Steven Fulop may have ended his political career on the front steps of City Hall this week, announcing that he would seek reelection as mayor of Jersey City instead of running in the primary next June to seek the Democratic nod for governor, but alienating many of the very people he may need to continue his career.
Not only did he withdraw his name from consideration, but he endorsed Phil Murphy, in what appears to have been an agreement between the two men.
On the side lines, grinning as if he just won the lottery, was former Police Chief Thomas Cowen, demoted by Fulop last year in a fight over control of the police department.
Cowen has since moved on to start his own private investigation firm, and apparently has joined the Murphy campaign, offering Murphy perhaps some key insights that helped bring about the Fulop’s decision to withdraw.
The press conference and Fulop’s announcement apparently came as a surprise to some of his key political people, who noted that Fulop did not inform his political allies around the county before making his decision, suggesting that the move came in a panic.
“He did this all on his own,” one key Fulop person said.
Some of the most powerful people in the county were left out of the loop, including U.S. Senator Robert Menendez, as well as the members of the House of Representatives, and mayors of other towns who gave support to Fulop during his mayoral election in 2013. Many of these same people, including the mayors of Newark and Paterson, were supporting his bid for governor.
Fulop said the move had nothing to do with his scheduled appearance next week as a witness in the Bridgegate Trial. Disclosures are already emerging from the testimony as to what Gov. Christopher Christie knew about the closure of lanes on the George Washington Bridge three years ago, supposedly orchestrated by members of his administration to punish the Fort Lee mayor for his refusal to endorse Christie for reelection.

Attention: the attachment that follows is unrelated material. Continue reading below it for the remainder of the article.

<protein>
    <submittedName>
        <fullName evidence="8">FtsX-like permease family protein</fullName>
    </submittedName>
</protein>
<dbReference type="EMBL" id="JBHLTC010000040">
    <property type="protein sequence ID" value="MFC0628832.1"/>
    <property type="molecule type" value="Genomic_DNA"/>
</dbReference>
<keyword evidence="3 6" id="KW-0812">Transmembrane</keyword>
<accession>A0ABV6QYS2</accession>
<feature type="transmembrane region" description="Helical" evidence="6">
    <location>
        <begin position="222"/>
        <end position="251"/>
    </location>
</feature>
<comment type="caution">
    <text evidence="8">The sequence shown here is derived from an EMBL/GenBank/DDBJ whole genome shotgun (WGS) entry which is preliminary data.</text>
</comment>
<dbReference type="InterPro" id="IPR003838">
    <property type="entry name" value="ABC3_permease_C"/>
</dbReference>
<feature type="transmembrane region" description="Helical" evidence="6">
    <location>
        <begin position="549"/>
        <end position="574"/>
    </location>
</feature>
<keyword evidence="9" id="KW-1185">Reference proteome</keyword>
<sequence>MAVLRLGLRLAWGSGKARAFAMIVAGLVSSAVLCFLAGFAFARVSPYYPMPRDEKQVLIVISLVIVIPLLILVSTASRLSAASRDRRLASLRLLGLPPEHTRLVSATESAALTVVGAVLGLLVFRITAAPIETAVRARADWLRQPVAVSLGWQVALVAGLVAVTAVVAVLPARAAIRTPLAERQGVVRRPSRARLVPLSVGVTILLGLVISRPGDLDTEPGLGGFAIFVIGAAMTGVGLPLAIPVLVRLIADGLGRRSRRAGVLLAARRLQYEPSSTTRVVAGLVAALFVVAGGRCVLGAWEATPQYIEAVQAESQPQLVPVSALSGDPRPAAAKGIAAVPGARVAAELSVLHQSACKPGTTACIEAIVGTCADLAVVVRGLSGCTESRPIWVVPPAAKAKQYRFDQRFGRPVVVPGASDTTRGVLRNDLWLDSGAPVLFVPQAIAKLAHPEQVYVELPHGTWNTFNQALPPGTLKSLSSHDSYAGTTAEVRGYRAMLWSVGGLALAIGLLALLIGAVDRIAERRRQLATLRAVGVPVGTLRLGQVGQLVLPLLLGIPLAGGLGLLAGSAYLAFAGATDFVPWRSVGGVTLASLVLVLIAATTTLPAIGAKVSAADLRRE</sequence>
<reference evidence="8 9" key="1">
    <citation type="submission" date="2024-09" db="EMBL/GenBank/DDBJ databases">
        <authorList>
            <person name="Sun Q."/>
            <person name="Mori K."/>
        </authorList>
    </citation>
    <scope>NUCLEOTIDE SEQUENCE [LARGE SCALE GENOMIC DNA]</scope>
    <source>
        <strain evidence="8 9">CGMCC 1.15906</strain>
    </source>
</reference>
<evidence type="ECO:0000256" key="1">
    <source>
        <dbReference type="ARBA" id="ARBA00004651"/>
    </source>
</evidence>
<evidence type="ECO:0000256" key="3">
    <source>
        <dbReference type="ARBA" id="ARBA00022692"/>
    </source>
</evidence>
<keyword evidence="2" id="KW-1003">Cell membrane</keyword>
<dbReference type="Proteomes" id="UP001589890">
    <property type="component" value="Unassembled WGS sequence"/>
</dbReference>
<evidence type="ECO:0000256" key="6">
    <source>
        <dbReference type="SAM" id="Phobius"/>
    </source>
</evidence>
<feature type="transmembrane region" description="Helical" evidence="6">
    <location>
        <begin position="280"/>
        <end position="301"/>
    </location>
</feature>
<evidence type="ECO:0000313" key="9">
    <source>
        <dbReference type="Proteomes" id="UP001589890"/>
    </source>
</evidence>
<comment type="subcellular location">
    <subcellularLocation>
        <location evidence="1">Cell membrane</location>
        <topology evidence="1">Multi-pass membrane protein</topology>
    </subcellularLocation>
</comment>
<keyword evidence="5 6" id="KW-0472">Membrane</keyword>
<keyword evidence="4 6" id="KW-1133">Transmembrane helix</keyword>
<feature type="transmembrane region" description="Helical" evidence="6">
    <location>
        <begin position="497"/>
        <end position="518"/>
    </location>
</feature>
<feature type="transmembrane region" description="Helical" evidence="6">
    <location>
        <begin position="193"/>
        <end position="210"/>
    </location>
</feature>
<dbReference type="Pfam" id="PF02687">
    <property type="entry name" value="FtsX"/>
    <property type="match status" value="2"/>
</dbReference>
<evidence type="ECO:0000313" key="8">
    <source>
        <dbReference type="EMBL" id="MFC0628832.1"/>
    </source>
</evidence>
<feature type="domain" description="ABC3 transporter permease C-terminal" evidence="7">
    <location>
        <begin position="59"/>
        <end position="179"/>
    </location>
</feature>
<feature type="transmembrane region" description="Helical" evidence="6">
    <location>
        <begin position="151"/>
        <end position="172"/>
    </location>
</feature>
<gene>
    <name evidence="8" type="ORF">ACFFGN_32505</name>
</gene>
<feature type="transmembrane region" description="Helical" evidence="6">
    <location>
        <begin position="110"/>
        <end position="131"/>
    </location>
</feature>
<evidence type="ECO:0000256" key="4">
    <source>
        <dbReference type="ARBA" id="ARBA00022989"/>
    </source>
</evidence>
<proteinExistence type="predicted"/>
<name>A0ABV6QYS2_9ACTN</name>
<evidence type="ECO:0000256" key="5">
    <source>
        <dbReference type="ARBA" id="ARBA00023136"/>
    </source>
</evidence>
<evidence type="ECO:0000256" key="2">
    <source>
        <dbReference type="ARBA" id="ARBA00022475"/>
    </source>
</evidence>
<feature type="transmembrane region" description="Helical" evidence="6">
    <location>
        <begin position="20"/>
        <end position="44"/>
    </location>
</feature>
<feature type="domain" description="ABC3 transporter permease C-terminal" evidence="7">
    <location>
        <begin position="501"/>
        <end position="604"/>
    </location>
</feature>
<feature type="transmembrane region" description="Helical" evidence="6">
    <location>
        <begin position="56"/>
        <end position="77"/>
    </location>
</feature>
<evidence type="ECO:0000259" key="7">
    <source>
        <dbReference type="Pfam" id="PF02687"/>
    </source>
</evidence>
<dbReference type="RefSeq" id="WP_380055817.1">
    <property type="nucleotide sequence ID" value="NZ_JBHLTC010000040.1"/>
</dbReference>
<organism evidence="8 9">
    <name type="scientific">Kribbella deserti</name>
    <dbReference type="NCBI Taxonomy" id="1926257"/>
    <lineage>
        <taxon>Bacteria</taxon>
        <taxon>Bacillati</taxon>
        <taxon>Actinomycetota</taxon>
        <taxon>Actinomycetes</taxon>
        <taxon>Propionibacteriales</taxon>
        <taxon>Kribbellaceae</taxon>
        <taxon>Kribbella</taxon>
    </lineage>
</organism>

Fulop is expected to testify that he too had suffered retribution by the Christie Administration for failure to endorse him.
Insiders claim Murphy was about to launch – possibly with Cowen’s help – an aggressive anti-Fulop negative campaign to coincide with the Bridgegate trial. Murphy, of course, has been eating away at a voting base Fulop hoped to secure in his run for governor. Hudson County is split and a number of key leaders, including possibly State Senator Sandra Cunningham, state Senator and Union City Mayor Brian Stack and possibly others, seem to be leaning towards state Senate President Stephen Sweeney, meaning that there will be a significant battle for the Democratic nomination anyway.
Fulop will push to have election in November
Now that Fulop has decided to give up his gubernatorial ambitions, he said he will continue to push to move the May municipal election to November in 2017.
Some of his supporters claim that a May election benefits his opponents by reducing the voter turn out, although others dispute this, claiming the May election allows voters to focus on local issues rather than having them distracted by state or national campaigns.
Voters narrowly approved the change in a non-binding referendum last November, but disputes over the outcome pushed the City Council and Fulop to ask voters to approve a binding referendum requiring the change when they go to the polls Nov. 8.
Opponents of the referendum recently lost a court challenge that would require the question to make clear whether a change would affect a runoff election. Under the current form of government, a candidate for mayor or city council must get more than 50 percent of the overall vote. If not, then the top two vote-getters face off in a second election to determine the winner. If the voters approve the referendum for the move, then there is a presumption that runoff elections would be held in early December.